Spin-offs from the financial crisis proliferate. On Radio 4 Phill Jupitus' Strips provided the creators of the Telegraph's Alex cartoon with a platform. There were some interesting insights into the creative process and a side-swipe at the dearth of young people who can actually draw.
Artist Charles Peattie and journalist Russell Taylor are both in their forties. They met at a party in 1986. Charles had a commission for a strip for the financial pages of the London Daily News and the result was Alex.
The strip is a wicked send-up of nasty City types with such a huge following it has now turned into a stage show, with a film promised. The strip's creators are such experienced collaborators they develop the cartoon by email. Scans of roughs are swapped and layers of stuck-on emendations are built up.
Peattie and Taylor mockingly described themselves as the 'Ant & Dec' of the UK cartooning world, since they are often the youngest attendees at cartooning conferences.
Now that graphic designers draw with mice, what's the future for brilliantly-crafted satirical cartoons like Alex? Not good according to Peattie and Taylor: 'people don't learn to draw so much... cartoons depend on a fairly academic way of drawing... more [cartoonists] have died in the last decade than have come up'.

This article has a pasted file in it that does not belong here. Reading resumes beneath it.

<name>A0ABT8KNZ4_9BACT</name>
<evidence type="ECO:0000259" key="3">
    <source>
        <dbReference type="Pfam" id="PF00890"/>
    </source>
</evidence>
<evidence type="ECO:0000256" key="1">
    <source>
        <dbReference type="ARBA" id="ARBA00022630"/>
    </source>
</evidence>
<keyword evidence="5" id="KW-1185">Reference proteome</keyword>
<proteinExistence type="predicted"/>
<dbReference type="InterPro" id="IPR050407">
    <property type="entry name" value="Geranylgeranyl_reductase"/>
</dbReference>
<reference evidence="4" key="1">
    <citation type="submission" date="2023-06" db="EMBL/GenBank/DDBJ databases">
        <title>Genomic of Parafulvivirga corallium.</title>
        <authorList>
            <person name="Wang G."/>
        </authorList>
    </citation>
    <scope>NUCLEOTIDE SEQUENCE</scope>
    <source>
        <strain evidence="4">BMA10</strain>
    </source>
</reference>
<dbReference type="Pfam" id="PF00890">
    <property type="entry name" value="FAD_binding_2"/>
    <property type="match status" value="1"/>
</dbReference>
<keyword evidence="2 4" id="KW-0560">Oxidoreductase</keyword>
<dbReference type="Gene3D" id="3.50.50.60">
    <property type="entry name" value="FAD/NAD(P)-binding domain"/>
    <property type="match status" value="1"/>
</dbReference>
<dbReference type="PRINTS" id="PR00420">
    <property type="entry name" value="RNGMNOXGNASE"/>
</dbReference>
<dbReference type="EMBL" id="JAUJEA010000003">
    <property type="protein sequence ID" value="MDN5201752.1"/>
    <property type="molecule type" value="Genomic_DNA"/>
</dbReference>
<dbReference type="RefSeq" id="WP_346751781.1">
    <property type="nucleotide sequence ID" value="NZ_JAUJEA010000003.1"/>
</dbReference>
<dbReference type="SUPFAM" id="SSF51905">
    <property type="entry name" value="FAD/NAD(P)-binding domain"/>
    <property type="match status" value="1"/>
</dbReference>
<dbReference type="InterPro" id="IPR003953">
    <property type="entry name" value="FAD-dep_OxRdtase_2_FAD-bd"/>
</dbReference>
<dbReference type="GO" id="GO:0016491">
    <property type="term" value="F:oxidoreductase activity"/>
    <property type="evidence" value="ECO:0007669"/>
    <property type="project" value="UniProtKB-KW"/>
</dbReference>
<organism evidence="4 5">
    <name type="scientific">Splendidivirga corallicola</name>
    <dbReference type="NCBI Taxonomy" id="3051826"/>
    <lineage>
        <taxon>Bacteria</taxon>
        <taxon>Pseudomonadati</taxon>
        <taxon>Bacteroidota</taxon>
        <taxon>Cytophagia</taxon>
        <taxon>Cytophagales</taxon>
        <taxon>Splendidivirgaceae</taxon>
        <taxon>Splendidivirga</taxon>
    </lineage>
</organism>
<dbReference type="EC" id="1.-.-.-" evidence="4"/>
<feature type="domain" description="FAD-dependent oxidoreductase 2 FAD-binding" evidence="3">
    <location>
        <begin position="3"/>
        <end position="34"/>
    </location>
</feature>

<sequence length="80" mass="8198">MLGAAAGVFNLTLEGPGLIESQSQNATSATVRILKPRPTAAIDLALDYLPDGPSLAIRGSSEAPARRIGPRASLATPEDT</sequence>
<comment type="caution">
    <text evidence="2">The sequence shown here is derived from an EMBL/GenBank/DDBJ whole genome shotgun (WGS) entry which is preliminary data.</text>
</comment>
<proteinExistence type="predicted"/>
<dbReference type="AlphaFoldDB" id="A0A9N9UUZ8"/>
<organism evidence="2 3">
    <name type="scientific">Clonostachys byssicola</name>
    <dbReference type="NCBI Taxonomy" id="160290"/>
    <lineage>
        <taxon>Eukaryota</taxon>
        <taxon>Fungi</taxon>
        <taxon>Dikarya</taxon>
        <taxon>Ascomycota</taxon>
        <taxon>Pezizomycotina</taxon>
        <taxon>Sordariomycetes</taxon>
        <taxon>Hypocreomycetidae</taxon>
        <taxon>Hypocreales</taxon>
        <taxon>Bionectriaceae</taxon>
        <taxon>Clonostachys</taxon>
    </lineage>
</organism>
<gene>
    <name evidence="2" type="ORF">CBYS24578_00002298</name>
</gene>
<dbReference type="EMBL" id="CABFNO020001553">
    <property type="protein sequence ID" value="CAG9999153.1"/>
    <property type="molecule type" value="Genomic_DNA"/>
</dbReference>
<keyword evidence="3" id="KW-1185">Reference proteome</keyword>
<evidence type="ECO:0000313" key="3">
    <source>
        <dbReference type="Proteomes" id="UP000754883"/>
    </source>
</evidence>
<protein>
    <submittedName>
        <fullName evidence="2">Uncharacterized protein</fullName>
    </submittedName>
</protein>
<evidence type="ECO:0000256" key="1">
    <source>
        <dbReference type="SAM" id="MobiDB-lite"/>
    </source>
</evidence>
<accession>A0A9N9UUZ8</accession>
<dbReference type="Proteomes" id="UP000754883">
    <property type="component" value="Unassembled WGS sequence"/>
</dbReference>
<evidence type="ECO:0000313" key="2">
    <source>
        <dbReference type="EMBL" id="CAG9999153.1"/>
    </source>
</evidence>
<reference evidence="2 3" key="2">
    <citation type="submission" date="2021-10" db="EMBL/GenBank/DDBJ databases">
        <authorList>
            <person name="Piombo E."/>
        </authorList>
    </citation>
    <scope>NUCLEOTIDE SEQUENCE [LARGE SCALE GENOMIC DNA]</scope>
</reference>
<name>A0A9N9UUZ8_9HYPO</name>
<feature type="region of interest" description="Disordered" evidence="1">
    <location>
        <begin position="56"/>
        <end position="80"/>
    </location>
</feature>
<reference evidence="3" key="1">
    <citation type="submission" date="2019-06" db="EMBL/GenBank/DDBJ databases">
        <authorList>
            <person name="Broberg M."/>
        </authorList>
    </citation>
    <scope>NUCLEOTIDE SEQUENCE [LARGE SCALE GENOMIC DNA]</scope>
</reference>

A worthwhile post on English Buildings drew my attention to Ronald Lampitt's illustrations in The map that came to life, a children's book first published by OUP in 1948. Elsewhere there's also a complete set of spreads and a page about Lampitt's map of an ideal city.
The beautifully illustrated cover is slightly reminiscent of Seurat's 'La Grande Jatte', without the pointillism. The book celebrates the fascination of maps as graphical language - ways of representing in two dimensions the richness of the real world. Lampitt paints the archetypal romantic (and very idealised) English village, set in a perfect landscape:
"These two children set off on a walk across unfamiliar country with only their map for guidance. They talk to strangers – who give them fascinating nuggets of local information rather than luring them into dark corners. Their dog spends most of its time off its lead, rivers and lakes hold no terrors for them, and, of course, this being 1948, they are not much troubled by traffic."
Lampitt also worked for Ladybird, including the 1967 title Understanding maps, but information on him is scarce. Google Earth can't compete with Lampitt's golden vision of English Never-Never-Land. Secondhand copies appear rarely. A reprint is certainly overdue.